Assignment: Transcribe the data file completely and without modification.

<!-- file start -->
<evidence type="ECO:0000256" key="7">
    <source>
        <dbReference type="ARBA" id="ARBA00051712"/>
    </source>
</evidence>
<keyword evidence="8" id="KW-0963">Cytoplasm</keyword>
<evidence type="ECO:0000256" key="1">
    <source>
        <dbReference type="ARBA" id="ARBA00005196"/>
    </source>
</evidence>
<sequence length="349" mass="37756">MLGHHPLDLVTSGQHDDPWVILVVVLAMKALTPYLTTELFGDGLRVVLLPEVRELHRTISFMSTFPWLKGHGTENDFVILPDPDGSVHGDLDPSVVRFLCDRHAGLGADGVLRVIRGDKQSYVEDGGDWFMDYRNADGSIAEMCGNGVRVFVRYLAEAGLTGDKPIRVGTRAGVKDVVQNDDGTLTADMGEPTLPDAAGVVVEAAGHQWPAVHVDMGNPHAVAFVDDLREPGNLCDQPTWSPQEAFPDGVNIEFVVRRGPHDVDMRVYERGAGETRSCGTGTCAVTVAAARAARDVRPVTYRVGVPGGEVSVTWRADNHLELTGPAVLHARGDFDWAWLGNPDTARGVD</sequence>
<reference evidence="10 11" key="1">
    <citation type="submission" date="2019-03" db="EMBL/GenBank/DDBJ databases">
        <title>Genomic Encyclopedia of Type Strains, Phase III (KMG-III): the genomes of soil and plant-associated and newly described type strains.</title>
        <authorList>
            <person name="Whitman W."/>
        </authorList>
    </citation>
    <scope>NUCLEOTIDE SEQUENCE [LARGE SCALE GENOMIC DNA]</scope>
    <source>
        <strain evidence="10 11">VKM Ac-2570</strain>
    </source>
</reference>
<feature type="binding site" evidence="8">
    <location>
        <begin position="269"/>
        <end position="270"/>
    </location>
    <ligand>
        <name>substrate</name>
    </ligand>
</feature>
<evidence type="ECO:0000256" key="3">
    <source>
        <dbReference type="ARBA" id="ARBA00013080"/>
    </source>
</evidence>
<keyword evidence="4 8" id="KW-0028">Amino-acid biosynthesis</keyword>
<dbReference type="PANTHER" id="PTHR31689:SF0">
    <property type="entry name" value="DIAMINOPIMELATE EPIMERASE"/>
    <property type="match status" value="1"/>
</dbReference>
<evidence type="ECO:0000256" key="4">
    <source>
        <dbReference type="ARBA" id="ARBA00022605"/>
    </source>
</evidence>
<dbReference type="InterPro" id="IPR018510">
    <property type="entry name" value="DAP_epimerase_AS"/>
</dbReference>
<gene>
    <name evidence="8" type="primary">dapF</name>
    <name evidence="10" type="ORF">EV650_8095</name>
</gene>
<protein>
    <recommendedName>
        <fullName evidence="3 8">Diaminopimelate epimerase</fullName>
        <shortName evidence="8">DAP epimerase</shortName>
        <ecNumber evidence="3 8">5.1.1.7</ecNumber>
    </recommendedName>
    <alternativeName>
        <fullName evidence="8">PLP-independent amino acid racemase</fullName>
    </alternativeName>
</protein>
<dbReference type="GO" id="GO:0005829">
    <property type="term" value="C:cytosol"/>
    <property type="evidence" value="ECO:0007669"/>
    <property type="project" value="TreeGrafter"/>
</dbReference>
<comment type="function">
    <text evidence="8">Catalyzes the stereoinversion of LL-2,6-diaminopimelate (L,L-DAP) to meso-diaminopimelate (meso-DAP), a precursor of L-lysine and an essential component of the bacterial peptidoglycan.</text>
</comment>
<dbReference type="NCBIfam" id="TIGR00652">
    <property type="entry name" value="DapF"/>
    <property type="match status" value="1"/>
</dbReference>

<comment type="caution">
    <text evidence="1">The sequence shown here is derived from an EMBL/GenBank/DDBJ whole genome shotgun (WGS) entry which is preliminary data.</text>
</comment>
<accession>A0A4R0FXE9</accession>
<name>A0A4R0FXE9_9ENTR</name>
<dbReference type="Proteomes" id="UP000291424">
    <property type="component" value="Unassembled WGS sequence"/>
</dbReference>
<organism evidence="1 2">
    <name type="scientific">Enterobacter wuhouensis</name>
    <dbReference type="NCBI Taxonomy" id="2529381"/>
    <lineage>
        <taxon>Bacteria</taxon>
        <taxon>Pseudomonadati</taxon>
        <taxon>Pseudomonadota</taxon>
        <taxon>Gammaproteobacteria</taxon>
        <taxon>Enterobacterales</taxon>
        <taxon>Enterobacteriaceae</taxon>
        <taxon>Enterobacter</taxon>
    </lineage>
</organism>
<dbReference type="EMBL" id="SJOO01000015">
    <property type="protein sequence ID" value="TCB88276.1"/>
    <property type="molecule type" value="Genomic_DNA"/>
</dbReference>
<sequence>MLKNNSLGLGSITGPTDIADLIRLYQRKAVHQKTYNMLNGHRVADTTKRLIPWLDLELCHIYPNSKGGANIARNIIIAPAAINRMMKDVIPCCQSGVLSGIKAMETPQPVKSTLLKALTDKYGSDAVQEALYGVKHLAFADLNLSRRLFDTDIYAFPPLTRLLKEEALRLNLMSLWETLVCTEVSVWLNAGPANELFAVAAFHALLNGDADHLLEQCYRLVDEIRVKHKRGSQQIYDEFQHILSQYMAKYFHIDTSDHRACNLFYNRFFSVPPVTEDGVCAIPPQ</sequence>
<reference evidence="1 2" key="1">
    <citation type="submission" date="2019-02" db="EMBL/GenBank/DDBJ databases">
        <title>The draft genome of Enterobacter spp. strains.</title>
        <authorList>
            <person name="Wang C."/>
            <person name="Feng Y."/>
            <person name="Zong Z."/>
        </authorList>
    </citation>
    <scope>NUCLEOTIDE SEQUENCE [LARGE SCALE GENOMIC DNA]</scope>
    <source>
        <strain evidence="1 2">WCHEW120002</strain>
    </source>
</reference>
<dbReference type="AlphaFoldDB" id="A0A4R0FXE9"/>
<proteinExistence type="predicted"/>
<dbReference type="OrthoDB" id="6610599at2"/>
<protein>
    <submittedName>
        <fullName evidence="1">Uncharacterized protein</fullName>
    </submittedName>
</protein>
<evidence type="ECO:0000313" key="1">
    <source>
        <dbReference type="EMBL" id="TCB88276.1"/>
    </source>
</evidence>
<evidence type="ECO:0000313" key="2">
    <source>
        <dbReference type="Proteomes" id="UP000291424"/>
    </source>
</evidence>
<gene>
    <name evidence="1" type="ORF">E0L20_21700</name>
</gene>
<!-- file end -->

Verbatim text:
<evidence type="ECO:0000256" key="7">
    <source>
        <dbReference type="ARBA" id="ARBA00051712"/>
    </source>
</evidence>
<keyword evidence="8" id="KW-0963">Cytoplasm</keyword>
<evidence type="ECO:0000256" key="1">
    <source>
        <dbReference type="ARBA" id="ARBA00005196"/>
    </source>
</evidence>
<sequence length="349" mass="37756">MLGHHPLDLVTSGQHDDPWVILVVVLAMKALTPYLTTELFGDGLRVVLLPEVRELHRTISFMSTFPWLKGHGTENDFVILPDPDGSVHGDLDPSVVRFLCDRHAGLGADGVLRVIRGDKQSYVEDGGDWFMDYRNADGSIAEMCGNGVRVFVRYLAEAGLTGDKPIRVGTRAGVKDVVQNDDGTLTADMGEPTLPDAAGVVVEAAGHQWPAVHVDMGNPHAVAFVDDLREPGNLCDQPTWSPQEAFPDGVNIEFVVRRGPHDVDMRVYERGAGETRSCGTGTCAVTVAAARAARDVRPVTYRVGVPGGEVSVTWRADNHLELTGPAVLHARGDFDWAWLGNPDTARGVD</sequence>
<reference evidence="10 11" key="1">
    <citation type="submission" date="2019-03" db="EMBL/GenBank/DDBJ databases">
        <title>Genomic Encyclopedia of Type Strains, Phase III (KMG-III): the genomes of soil and plant-associated and newly described type strains.</title>
        <authorList>
            <person name="Whitman W."/>
        </authorList>
    </citation>
    <scope>NUCLEOTIDE SEQUENCE [LARGE SCALE GENOMIC DNA]</scope>
    <source>
        <strain evidence="10 11">VKM Ac-2570</strain>
    </source>
</reference>
<feature type="binding site" evidence="8">
    <location>
        <begin position="269"/>
        <end position="270"/>
    </location>
    <ligand>
        <name>substrate</name>
    </ligand>
</feature>
<evidence type="ECO:0000256" key="3">
    <source>
        <dbReference type="ARBA" id="ARBA00013080"/>
    </source>
</evidence>
<keyword evidence="4 8" id="KW-0028">Amino-acid biosynthesis</keyword>
<dbReference type="PANTHER" id="PTHR31689:SF0">
    <property type="entry name" value="DIAMINOPIMELATE EPIMERASE"/>
    <property type="match status" value="1"/>
</dbReference>
<evidence type="ECO:0000256" key="4">
    <source>
        <dbReference type="ARBA" id="ARBA00022605"/>
    </source>
</evidence>
<dbReference type="InterPro" id="IPR018510">
    <property type="entry name" value="DAP_epimerase_AS"/>
</dbReference>
<gene>
    <name evidence="8" type="primary">dapF</name>
    <name evidence="10" type="ORF">EV650_8095</name>
</gene>
<protein>
    <recommendedName>
        <fullName evidence="3 8">Diaminopimelate epimerase</fullName>
        <shortName evidence="8">DAP epimerase</shortName>
        <ecNumber evidence="3 8">5.1.1.7</ecNumber>
    </recommendedName>
    <alternativeName>
        <fullName evidence="8">PLP-independent amino acid racemase</fullName>
    </alternativeName>
</protein>
<dbReference type="GO" id="GO:0005829">
    <property type="term" value="C:cytosol"/>
    <property type="evidence" value="ECO:0007669"/>
    <property type="project" value="TreeGrafter"/>
</dbReference>
<comment type="function">
    <text evidence="8">Catalyzes the stereoinversion of LL-2,6-diaminopimelate (L,L-DAP) to meso-diaminopimelate (meso-DAP), a precursor of L-lysine and an essential component of the bacterial peptidoglycan.</text>
</comment>
<dbReference type="NCBIfam" id="TIGR00652">
    <property type="entry name" value="DapF"/>
    <property type="match status" value="1"/>
</dbReference>

<comment type="caution">
    <text evidence="1">The sequence shown here is derived from an EMBL/GenBank/DDBJ whole genome shotgun (WGS) entry which is preliminary data.</text>
</comment>
<accession>A0A4R0FXE9</accession>
<name>A0A4R0FXE9_9ENTR</name>
<dbReference type="Proteomes" id="UP000291424">
    <property type="component" value="Unassembled WGS sequence"/>
</dbReference>
<organism evidence="1 2">
    <name type="scientific">Enterobacter wuhouensis</name>
    <dbReference type="NCBI Taxonomy" id="2529381"/>
    <lineage>
        <taxon>Bacteria</taxon>
        <taxon>Pseudomonadati</taxon>
        <taxon>Pseudomonadota</taxon>
        <taxon>Gammaproteobacteria</taxon>
        <taxon>Enterobacterales</taxon>
        <taxon>Enterobacteriaceae</taxon>
        <taxon>Enterobacter</taxon>
    </lineage>
</organism>
<dbReference type="EMBL" id="SJOO01000015">
    <property type="protein sequence ID" value="TCB88276.1"/>
    <property type="molecule type" value="Genomic_DNA"/>
</dbReference>
<sequence>MLKNNSLGLGSITGPTDIADLIRLYQRKAVHQKTYNMLNGHRVADTTKRLIPWLDLELCHIYPNSKGGANIARNIIIAPAAINRMMKDVIPCCQSGVLSGIKAMETPQPVKSTLLKALTDKYGSDAVQEALYGVKHLAFADLNLSRRLFDTDIYAFPPLTRLLKEEALRLNLMSLWETLVCTEVSVWLNAGPANELFAVAAFHALLNGDADHLLEQCYRLVDEIRVKHKRGSQQIYDEFQHILSQYMAKYFHIDTSDHRACNLFYNRFFSVPPVTEDGVCAIPPQ</sequence>
<reference evidence="1 2" key="1">
    <citation type="submission" date="2019-02" db="EMBL/GenBank/DDBJ databases">
        <title>The draft genome of Enterobacter spp. strains.</title>
        <authorList>
            <person name="Wang C."/>
            <person name="Feng Y."/>
            <person name="Zong Z."/>
        </authorList>
    </citation>
    <scope>NUCLEOTIDE SEQUENCE [LARGE SCALE GENOMIC DNA]</scope>
    <source>
        <strain evidence="1 2">WCHEW120002</strain>
    </source>
</reference>
<dbReference type="AlphaFoldDB" id="A0A4R0FXE9"/>
<proteinExistence type="predicted"/>
<dbReference type="OrthoDB" id="6610599at2"/>
<protein>
    <submittedName>
        <fullName evidence="1">Uncharacterized protein</fullName>
    </submittedName>
</protein>
<evidence type="ECO:0000313" key="1">
    <source>
        <dbReference type="EMBL" id="TCB88276.1"/>
    </source>
</evidence>
<evidence type="ECO:0000313" key="2">
    <source>
        <dbReference type="Proteomes" id="UP000291424"/>
    </source>
</evidence>
<gene>
    <name evidence="1" type="ORF">E0L20_21700</name>
</gene>